The High Court today threw out a challenge to a new fees regime expected to cost personal injury firms £200m a year.

The Association of Personal Injury Lawyers and the Motor Accident Solicitors Society were challenging a decision by the Ministry of Justice to cut fixed fees for cases managed through the RTA Portal. Claimant solicitors argued that the government had taken the decision without proper consultation.

Giving judgment, Lord Justice Elias (pictured) said it was not the government’s duty to give equal weight to polar opposite arguments.

‘If people deem it to be unfair that is a matter for the ballot box not the court,’ Elias said.

The Law Society, which had intervened in the case, said that it regretted the failure of the action. Desmond Hudson, chief executive, said: ‘We remain deeply unhappy with the new recoverable costs rules and the process by which the government made its decision. However it was clear that the decision, however unfair we considered it to be, was going to be difficult to challenge.

‘We will continue to impress upon government the need to ensure that those injured through no fault of their own need to be able to seek redress, without putting themselves in severe financial difficulties.’

In a joint statement, APIL and MASS said: ‘The vast majority of injured people have no knowledge of what their injuries are "worth" in terms of damages, so such negotiations will inevitably be biased in favour of the insurers. A recent independent survey found, for example, that 70% of people would not know what level of compensation to claim for a whiplash injury.

‘This is a dark day for people who are injured through no fault of their own. We can only hope that the government does not take this judgment as a licence to continue to ride rough-shod over the needs of vulnerable people in the future.’

James Dalton, head of motor and liability at the Association of British Insurers, said: ‘The judgment is common sense and good news for customers, clearing the way for their premiums to lower as unnecessary legal costs are stripped out of the system. It is good to know the government’s package of reforms remains on track and the benefits to customers have not been derailed.’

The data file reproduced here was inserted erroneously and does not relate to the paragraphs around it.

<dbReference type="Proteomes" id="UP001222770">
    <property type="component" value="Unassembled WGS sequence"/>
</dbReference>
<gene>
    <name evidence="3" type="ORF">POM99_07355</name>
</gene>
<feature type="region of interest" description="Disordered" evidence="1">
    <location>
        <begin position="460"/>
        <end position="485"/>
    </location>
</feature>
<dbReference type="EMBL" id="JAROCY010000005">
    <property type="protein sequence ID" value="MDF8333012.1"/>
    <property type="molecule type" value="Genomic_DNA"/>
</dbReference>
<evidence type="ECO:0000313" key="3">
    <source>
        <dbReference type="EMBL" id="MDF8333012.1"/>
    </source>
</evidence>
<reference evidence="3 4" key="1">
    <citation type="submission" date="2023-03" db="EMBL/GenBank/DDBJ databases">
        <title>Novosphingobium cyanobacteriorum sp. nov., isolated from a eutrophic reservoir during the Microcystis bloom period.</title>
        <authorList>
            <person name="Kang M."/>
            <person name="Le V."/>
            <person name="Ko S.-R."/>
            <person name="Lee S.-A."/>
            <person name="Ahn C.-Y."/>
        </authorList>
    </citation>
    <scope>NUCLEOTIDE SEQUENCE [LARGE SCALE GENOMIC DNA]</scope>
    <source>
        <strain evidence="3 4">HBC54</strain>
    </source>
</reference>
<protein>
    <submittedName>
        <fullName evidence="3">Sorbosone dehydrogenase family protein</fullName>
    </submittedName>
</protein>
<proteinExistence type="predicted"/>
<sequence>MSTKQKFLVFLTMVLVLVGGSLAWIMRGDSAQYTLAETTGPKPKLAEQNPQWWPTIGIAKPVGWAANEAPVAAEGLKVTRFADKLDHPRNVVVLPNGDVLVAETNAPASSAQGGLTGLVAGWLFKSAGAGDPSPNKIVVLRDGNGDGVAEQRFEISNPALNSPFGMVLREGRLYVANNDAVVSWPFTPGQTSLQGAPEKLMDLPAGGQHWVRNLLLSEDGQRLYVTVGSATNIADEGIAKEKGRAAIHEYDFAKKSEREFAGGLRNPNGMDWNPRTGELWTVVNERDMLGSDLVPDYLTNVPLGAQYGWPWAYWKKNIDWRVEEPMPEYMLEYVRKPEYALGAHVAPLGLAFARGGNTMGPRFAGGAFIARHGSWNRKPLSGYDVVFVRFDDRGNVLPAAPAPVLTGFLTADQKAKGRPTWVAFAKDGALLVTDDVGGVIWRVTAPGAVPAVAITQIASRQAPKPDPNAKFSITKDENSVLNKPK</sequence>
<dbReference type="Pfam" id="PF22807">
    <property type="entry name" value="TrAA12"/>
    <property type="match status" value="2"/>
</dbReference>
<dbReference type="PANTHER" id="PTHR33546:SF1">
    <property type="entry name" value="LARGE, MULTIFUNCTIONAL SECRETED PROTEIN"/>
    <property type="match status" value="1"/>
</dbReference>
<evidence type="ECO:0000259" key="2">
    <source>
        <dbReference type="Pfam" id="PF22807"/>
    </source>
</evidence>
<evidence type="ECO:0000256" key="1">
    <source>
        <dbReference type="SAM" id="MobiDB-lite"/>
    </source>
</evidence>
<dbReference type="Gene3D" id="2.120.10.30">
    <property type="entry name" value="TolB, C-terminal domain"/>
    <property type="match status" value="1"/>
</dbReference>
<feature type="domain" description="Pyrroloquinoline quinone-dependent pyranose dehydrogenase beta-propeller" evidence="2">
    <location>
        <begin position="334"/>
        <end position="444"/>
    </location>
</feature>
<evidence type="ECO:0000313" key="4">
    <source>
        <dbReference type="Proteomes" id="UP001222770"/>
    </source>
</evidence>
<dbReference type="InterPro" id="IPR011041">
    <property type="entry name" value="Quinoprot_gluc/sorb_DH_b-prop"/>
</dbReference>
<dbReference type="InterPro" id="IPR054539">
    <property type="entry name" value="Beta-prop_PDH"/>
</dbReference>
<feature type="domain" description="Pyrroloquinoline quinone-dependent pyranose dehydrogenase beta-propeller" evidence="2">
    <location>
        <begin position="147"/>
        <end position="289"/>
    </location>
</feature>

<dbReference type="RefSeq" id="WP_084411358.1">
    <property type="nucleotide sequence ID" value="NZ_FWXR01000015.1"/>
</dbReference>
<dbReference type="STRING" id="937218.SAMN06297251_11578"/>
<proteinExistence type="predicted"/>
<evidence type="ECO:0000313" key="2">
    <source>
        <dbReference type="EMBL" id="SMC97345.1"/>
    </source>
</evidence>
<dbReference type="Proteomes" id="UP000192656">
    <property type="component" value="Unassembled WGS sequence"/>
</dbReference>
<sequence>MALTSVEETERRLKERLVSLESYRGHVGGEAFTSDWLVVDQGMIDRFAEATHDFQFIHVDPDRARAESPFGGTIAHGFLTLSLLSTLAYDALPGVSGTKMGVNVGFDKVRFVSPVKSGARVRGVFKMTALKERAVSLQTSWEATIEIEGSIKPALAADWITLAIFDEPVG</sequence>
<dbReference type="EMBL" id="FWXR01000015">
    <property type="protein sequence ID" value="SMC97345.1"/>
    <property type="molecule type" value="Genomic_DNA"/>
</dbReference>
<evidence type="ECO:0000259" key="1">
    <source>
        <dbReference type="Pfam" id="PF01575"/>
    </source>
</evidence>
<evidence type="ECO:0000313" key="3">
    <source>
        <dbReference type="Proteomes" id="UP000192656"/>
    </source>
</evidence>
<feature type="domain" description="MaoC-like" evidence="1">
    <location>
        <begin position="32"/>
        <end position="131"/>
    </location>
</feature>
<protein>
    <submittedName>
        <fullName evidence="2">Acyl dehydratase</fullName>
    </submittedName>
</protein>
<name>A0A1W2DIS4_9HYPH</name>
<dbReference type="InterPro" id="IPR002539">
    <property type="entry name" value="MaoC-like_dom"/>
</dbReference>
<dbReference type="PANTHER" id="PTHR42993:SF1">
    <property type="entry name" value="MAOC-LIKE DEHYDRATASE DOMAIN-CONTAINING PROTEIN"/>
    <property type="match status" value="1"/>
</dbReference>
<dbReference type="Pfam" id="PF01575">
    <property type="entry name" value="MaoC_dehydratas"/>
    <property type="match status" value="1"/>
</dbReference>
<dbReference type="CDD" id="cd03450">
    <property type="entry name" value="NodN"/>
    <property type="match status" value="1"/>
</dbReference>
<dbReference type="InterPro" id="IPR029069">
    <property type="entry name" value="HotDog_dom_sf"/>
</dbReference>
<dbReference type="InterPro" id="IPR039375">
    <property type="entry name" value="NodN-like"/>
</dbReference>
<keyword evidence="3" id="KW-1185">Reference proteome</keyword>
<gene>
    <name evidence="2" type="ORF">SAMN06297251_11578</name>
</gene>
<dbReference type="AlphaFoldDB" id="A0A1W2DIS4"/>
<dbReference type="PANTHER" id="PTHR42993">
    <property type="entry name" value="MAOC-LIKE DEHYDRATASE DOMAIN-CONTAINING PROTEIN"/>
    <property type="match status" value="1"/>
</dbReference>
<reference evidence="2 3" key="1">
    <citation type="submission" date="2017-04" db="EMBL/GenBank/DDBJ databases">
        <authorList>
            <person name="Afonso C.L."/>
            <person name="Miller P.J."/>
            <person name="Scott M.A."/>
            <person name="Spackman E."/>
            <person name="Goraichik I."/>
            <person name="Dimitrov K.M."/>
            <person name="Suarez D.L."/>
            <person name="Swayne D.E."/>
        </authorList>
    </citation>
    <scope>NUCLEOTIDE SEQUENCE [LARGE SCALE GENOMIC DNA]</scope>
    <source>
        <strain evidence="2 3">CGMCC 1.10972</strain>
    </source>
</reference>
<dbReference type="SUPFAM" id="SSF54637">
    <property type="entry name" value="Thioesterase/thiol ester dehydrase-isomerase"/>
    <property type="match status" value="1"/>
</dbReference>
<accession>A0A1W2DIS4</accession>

Rod Evans, President of the Forum of Insurance Lawyers (FOIL) added: ‘It is pleasing to have a decision that ends the hiatus which has gripped the industry. We now all know where we stand. It's time to look ahead and start moving towards making the planned reforms work successfully in the best interests of clients on all sides as Lord Justice Jackson envisaged.’

The High Court had heard that claimants were left out of discussions completely in the run-up to a meeting between insurers and the prime minister on 14 February last year.

Instead, a series of emails was sent to insurers, including one from the Cabinet Office that stated ‘this looks good, I think we’re getting close’.

In his submission, Paul Nicholls QC, representing the Association of Personal Injury Lawyers, said: ‘The process involved consulting with insurers. It was not just saying "we’re abolishing referral fees – will it have any relevance?" The government came to a decision in the light of what the insurers say to it. The insurers are a party to the decision-making process. It is more than consultation, it is a negotiation.’

However the MoJ argued that there was no consultation with insurers before or at the 14 February summit, which was held simply to gain agreement on cutting premiums.

The rolled-up hearing amalgamated two stages in which permission for the judicial review to proceed is considered based on submitted papers.

It came in the week that justice secretary Chris Grayling confirmed that fixed recoverable costs for RTA Portal claims up to £10,000 will be cut from £1,200 to £500. The new regime will come in to force at the end of April.

New protocols extending the portal scheme to £25,000 and to employer and public liability claims will be implemented from the end of July.

Fixed costs for RTA claims worth up to £25,000 will be £800, whilst employer and public liability costs will be £900 for lower-value cases and £1,600 for cases up to £25,000.